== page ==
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Keeping Time

Keeping Time

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BACK in the room he checks his office email. There are fewer and fewer people left at work now, and his work load seems to have grown exponentially over the past four or five years. It’s evident from the number of emails he has received in just the past seven hours — the time it took to fly from one country to another, retrieve his baggage, clear immigration and customs, get to the hotel from the airport, check in, freshen up.

Inbox: 32 unread.

Most of the emails have to do with the same thing: the water problem. It’s always the water problem now. Everywhere he goes, he always finds the same damn thing. It’s in the water, in the rain, in the rivers and lakes; it cannot be dammed up, it cannot be stopped. The inhibitor only slows it down, but its spread and its effects are largely irreversible.

Always a different country, always the same story. Mike feels like the angel of death, arriving on the scene only to tell people what they already know, confirm what they already suspect.

He reads the emails but decides the replies can wait. A glance at the bedside clock: 01.51am.

He turns the lights off in the bedroom. Clad only in his pajama bottoms, he steps out onto the balcony to smoke. He has only recently taken up this vice; there’s poison enough in his system not to have to worry about adding a little bit more.

He leans against a wall, lights up, takes a long, slow drag, blows out the smoke in tiny, successive puffs. He hasn’t yet learned the slight contortions of lip, tongue and mouth needed to blow smoke rings; this is as close as he’s ever come.

Beneath an inky sky, the city is quiet, its stillness punctuated only by the occasional bleat of a car horn or rumble of a train. The cities of his youth — Manila, where he was born, New York, Tokyo — were bustling, noisy, claustrophobic with their masses of people. Even Boston, where he stayed while in graduate school, teemed in the daytime. That’s all just a memory now. The world’s biggest cities, and its smallest, its poorest and wealthiest, all are in the same boat: half their populations decimated, the other half just waiting. If not for the computers running farms, manufacturing, logistics, transport and communications, power grids, things would have ground to a complete halt years ago. That’ll happen soon enough.

The sliding door to the adjacent balcony opens, and a woman steps out. She has left a light on in her bedroom, unlike Mike, whose balcony is shrouded in darkness. He is happy to observe her, unobserved. With the hotel virtually empty, she has not bothered to put much on before venturing outside: she is wearing only a pair of black satin panties. Her back is turned to him as she talks softly into a mobile phone.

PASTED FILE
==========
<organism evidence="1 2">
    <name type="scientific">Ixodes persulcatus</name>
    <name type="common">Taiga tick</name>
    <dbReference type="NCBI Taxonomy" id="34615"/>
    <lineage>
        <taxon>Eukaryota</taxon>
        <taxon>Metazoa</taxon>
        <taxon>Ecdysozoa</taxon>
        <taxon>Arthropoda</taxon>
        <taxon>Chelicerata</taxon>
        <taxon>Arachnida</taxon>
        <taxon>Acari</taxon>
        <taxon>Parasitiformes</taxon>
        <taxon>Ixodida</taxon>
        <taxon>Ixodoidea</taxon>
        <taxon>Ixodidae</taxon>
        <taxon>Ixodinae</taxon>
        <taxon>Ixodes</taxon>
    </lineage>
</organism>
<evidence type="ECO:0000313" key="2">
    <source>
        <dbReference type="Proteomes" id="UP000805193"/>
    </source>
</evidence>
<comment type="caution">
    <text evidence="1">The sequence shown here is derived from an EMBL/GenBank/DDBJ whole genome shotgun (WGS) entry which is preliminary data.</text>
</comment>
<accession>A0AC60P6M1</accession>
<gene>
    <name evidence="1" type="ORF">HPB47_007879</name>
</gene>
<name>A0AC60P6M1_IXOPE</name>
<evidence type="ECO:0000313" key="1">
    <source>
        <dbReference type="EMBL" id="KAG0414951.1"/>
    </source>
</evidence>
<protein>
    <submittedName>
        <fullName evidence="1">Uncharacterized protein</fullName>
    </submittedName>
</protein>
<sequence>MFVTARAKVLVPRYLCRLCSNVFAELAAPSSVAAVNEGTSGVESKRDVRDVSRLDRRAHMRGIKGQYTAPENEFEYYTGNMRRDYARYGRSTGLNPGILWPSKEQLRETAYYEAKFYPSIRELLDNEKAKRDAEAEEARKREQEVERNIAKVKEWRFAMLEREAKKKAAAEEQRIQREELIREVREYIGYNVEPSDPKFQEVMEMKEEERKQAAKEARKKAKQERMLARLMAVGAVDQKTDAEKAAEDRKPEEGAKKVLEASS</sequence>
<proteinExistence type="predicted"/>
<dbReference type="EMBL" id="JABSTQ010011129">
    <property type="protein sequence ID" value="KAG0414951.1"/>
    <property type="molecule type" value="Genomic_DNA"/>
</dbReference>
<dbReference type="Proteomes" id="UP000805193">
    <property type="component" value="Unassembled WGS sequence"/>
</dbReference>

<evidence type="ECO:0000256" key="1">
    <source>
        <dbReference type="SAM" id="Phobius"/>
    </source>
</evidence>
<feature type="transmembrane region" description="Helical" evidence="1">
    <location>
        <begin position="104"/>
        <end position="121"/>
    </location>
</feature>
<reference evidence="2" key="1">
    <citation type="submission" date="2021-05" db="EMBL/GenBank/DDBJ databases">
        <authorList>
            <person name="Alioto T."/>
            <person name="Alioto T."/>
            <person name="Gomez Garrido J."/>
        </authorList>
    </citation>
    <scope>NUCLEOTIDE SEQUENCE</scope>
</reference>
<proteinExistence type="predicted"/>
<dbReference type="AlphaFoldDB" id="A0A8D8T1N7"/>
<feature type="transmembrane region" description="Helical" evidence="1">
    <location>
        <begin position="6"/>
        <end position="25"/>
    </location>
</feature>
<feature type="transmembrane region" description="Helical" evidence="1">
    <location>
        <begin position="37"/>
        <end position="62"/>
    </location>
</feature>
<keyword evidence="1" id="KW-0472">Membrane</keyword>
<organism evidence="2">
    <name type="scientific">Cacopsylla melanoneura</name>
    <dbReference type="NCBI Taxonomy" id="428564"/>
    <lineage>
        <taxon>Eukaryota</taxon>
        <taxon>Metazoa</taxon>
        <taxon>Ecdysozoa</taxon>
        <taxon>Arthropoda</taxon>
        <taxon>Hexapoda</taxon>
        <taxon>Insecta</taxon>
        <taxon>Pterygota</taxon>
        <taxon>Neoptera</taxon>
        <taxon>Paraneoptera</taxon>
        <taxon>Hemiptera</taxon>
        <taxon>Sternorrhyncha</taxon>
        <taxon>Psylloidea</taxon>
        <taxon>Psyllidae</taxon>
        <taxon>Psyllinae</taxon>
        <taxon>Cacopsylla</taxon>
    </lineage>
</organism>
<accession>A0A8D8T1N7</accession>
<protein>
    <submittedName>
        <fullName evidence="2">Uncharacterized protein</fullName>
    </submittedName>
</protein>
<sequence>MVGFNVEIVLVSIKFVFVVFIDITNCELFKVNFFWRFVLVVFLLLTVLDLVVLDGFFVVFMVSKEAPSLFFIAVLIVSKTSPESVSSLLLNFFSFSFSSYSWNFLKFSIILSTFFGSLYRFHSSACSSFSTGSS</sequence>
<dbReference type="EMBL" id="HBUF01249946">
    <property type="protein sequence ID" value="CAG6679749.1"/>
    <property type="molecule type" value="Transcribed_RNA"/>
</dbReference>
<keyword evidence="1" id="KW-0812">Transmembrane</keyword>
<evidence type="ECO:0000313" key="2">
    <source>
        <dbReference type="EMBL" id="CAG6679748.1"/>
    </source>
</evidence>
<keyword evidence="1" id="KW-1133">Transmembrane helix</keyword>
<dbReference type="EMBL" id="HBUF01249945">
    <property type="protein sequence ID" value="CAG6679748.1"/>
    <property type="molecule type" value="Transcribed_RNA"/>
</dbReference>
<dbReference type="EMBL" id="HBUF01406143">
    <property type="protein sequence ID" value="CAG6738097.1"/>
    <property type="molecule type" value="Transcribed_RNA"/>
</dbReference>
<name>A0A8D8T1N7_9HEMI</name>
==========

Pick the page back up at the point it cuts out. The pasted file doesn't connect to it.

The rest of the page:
Mike catches fragments of her end of the conversation — something about a funeral, about not being able to go, how sorry she is. Her voice is low and raspy, as though she hasn’t spoken to anyone in days. Even from behind, Mike notes that her body, bathed in the dim amber light from the bedroom, is in very good shape. It does not have the usual sag and droop that afflict fat people who lose vast amounts of weight. He decides she must be relatively young, her skin still elastic. He focuses too long on her backside and does not realize that her telephone call has ended.

When she turns around, the first thing she sees is the tiny pinpoint of fire at the end of his cigarette.

Mike starts, his breath rattling out of him. He is unprepared for the way she looks: darkly beautiful, with a haunted face, her long hair only partly covering her breasts.

A natural courtliness finally kicks in and he steps out from the shadows; it would be better, he thinks, not to be perceived as a peeping tom. He prepares to introduce himself, to be polite, to shake hands, but his throat locks just as he is about to say hello. He fails to reckon that his imposing stature might spark some alarm.

She steps back, crossing her arms over her chest, her mobile phone resting on her right breast. In an instant she turns and disappears into her bedroom, the sliding doors clicking shut, the light going off.

Mike feels an odd sense of disappointment and something else — a sensation of disequilibrium, like stepping off after a harrowing roller coaster ride. He retreats into his unlit room, closing the doors to the balcony. He is not breathing right, and his head feels suddenly too large, too heavy for his body.

He finds the bed in the dark, lies down, breathes slowly and deeply; but the feeling will not go away.

He recognizes it finally as something he has tried not to think about in years, buried far below the surface of his hectic yet well-ordered life.

He has to touch himself before he can get any sleep.

***

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